"I try and promote what's right and wrong. Whenever schools come in we try to emphasise that animals need respect. They need us to care for them."

The benefits extend to those doing the caring as well as to the animals. Numerous studies have shown that animals promote calm. Mel lives this theory every day.

"Being around the animals is my therapy. It's my happy place. There's that much pleasure and stress relief and calmness that animals can bring people. You can't have a day working with animals when you're not laughing.

"I've suffered from depression myself. I became withdrawn. I didn't want to go out. If I didn't have my dog to bring me around... my dog needed me to take him out, to stroke him. It took my mind off what's going on.

"I'd rather be with the animals than anywhere else to be honest. I'm definitely an animal person rather than a people person. Although I love helping people as well."

Mel has a van and a plan: to take some of her animals to residential homes, hospitals, day centres and schools.

"I've taken hedgehogs into schools before. And two goats at Westnewton primary school. That was an experience, trying to get a goat to behave itself. All the kids loved it."

There is another plan: abused animals and abused children helping each other through animal-assisted therapy. Its advocates say that developing a bond with an animal can help develop self-worth and trust.

Other vulnerable people could also benefit. Mel has fond memories of the day an autistic boy who hadn't spoken for three years visited with his family.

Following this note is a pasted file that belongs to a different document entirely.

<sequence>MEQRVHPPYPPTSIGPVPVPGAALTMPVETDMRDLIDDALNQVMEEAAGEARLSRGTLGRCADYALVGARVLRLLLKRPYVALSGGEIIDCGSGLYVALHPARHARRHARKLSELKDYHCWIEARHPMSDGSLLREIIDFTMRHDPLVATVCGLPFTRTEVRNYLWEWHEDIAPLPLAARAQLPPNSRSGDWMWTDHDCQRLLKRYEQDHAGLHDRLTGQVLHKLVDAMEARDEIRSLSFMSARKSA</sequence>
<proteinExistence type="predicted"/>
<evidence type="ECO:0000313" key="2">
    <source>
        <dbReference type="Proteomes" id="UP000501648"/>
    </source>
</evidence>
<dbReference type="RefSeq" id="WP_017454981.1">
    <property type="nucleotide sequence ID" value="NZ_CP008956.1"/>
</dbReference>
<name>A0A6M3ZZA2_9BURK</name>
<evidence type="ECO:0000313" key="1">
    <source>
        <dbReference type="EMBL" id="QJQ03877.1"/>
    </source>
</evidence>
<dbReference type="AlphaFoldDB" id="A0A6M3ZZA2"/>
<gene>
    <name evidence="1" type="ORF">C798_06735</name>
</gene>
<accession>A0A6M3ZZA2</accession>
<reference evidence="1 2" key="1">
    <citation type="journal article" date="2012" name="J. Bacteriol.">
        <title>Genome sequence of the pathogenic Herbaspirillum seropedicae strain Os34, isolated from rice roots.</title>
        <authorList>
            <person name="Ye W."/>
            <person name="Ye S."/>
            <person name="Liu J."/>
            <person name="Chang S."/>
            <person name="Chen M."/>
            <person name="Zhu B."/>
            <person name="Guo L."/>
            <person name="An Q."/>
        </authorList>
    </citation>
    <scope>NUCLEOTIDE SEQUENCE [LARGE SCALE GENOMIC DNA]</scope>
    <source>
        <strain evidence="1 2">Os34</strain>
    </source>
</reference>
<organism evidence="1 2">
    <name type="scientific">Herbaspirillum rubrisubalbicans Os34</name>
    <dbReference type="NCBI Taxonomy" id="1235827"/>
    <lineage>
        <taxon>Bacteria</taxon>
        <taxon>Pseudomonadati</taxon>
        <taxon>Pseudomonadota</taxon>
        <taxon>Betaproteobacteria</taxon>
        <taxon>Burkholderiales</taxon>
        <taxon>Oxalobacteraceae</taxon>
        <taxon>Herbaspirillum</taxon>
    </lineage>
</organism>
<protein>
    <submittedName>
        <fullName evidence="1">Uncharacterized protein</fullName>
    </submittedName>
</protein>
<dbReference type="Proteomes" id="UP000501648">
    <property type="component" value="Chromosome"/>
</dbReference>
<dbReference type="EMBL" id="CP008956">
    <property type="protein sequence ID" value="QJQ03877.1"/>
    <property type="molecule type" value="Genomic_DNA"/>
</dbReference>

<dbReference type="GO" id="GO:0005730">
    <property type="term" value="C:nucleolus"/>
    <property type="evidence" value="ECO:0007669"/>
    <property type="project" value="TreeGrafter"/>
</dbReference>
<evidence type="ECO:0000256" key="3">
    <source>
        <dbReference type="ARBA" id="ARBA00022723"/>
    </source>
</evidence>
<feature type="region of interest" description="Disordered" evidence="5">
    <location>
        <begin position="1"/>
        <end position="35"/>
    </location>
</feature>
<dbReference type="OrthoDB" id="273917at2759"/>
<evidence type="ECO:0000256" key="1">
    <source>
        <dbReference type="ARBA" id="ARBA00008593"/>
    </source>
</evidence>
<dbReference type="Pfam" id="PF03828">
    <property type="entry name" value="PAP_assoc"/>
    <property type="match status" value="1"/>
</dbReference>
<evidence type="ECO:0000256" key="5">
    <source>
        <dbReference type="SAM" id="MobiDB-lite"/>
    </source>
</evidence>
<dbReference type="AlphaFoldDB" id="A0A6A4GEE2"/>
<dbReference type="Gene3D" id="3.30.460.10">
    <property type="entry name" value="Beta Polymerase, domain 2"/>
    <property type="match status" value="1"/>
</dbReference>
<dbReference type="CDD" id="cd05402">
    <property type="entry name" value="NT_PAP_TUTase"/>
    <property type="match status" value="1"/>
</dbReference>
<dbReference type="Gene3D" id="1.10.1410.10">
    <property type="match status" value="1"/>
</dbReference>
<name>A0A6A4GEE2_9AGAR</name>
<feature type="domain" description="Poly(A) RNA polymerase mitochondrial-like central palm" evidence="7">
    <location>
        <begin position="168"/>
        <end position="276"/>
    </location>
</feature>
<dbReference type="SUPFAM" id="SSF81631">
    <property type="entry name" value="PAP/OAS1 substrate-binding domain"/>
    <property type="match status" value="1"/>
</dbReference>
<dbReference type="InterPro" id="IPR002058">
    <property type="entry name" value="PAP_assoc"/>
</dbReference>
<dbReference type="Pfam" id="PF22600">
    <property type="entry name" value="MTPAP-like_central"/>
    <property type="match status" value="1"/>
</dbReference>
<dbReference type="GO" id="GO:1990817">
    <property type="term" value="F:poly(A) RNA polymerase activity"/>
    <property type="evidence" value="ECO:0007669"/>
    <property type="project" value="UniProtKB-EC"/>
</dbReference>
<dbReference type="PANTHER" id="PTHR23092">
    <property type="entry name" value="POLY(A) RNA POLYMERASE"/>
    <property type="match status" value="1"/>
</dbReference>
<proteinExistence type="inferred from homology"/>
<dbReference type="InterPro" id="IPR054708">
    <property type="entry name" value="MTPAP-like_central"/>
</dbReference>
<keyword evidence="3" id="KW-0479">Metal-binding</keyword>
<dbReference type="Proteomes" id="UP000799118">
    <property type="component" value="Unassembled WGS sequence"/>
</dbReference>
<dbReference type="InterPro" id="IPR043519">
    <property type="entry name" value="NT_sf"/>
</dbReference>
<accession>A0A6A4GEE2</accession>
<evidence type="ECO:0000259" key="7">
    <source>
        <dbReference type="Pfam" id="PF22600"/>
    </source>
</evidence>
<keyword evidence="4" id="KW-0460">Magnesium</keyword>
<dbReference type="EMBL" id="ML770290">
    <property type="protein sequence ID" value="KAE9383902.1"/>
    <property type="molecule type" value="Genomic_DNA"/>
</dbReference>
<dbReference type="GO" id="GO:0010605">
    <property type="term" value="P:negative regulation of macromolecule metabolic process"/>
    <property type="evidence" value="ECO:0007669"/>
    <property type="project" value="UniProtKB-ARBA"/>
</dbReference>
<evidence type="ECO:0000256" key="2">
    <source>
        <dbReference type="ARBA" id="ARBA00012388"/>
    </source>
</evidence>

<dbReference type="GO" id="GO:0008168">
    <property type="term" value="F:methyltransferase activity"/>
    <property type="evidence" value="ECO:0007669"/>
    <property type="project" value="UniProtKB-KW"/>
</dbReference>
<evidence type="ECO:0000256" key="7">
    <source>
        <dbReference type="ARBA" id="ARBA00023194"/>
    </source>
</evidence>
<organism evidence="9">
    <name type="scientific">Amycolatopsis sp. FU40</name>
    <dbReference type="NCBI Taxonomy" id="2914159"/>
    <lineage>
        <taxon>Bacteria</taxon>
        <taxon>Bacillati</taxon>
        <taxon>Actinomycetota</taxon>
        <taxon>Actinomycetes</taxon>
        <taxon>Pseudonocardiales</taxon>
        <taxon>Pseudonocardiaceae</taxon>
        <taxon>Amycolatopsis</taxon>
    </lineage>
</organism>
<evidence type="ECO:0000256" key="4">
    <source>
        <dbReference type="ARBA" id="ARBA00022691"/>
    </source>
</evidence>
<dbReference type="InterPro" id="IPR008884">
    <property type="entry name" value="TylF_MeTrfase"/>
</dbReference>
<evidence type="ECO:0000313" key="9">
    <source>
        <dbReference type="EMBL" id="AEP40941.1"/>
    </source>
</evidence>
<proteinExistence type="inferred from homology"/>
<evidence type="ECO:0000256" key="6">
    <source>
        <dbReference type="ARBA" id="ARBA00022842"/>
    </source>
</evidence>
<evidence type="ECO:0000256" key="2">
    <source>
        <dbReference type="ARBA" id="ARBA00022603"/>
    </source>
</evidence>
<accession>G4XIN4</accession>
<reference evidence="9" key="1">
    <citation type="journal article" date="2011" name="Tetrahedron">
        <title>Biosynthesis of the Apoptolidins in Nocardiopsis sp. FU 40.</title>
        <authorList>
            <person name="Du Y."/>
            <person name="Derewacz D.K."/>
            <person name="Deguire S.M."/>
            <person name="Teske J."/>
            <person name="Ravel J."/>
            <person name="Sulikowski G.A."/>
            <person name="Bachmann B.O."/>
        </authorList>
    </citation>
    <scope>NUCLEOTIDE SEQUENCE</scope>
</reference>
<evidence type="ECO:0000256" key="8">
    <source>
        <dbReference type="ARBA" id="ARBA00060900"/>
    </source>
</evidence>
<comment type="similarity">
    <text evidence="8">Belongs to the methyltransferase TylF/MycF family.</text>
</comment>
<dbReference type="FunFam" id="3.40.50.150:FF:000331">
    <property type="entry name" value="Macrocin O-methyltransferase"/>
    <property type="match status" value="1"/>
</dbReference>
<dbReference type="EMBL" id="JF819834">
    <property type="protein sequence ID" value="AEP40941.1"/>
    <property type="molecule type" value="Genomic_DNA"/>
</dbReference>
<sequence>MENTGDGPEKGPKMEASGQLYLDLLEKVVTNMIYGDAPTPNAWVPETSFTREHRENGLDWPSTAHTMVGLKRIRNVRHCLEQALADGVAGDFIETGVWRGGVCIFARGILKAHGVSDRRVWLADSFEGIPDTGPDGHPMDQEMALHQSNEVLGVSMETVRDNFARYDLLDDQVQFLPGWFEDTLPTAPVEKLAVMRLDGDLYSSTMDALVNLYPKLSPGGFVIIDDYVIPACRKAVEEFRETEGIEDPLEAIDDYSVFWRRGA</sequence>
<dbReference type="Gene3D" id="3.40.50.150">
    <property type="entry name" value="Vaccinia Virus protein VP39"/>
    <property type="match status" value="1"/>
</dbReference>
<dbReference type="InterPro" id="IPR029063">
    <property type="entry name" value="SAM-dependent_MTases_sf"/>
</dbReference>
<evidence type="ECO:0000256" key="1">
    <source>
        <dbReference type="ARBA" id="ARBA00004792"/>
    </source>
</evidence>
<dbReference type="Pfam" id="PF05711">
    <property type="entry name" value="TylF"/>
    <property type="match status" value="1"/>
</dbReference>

"He just said 'Thank you for a lovely day.' His mum was in tears. His gran was in tears. I was in tears. That was partly what gave me the therapy idea. Just through stroking a horse, something so simple."

All these plans rely on funding. Money is needed to equip the van and to replace the storm-damaged plastic roofing over part of the rescue centre.

This means rabbits and other animals are living in smaller hutches nearby because their regular homes are now exposed to the elements.

A longer-term plan would see a £100,000 new-build, including the therapy centre. Everything is funded by donations and proceeds from the shop, which sells books and bric-a-brac.

Mel often puts in 12-hour days, and tries to have one day off a week.

"It's hard work sometimes," she says. But she will keep going. She has to, driven by the horror stories.

"Just look in an animal's eyes. That's what gets me. How can anybody hurt an animal when you just look in their eyes?"

Mel says she's generally fine now, "in a happy place. I'm lucky to have a supportive boyfriend. He's mad on animals. And he keeps me on the straight and narrow. If I want to rescue a giraffe he'll say 'You haven't the space for a giraffe.'"

This is a joke: Mel has no plans to rescue a giraffe. Although many who know her would not be entirely surprised if one turned up at Ani-Mel Haven. She would care for the animal. And the animal would return the favour.

"It builds your confidence, working with animals. The success stories. If you go through depression you feel worthless, useless, no point in being here basically.

"An animal that has been injured, nursing it back, it gives you such a boost. All those doubts in your mind, that you can't do it, that you're a failure, all that seems to go."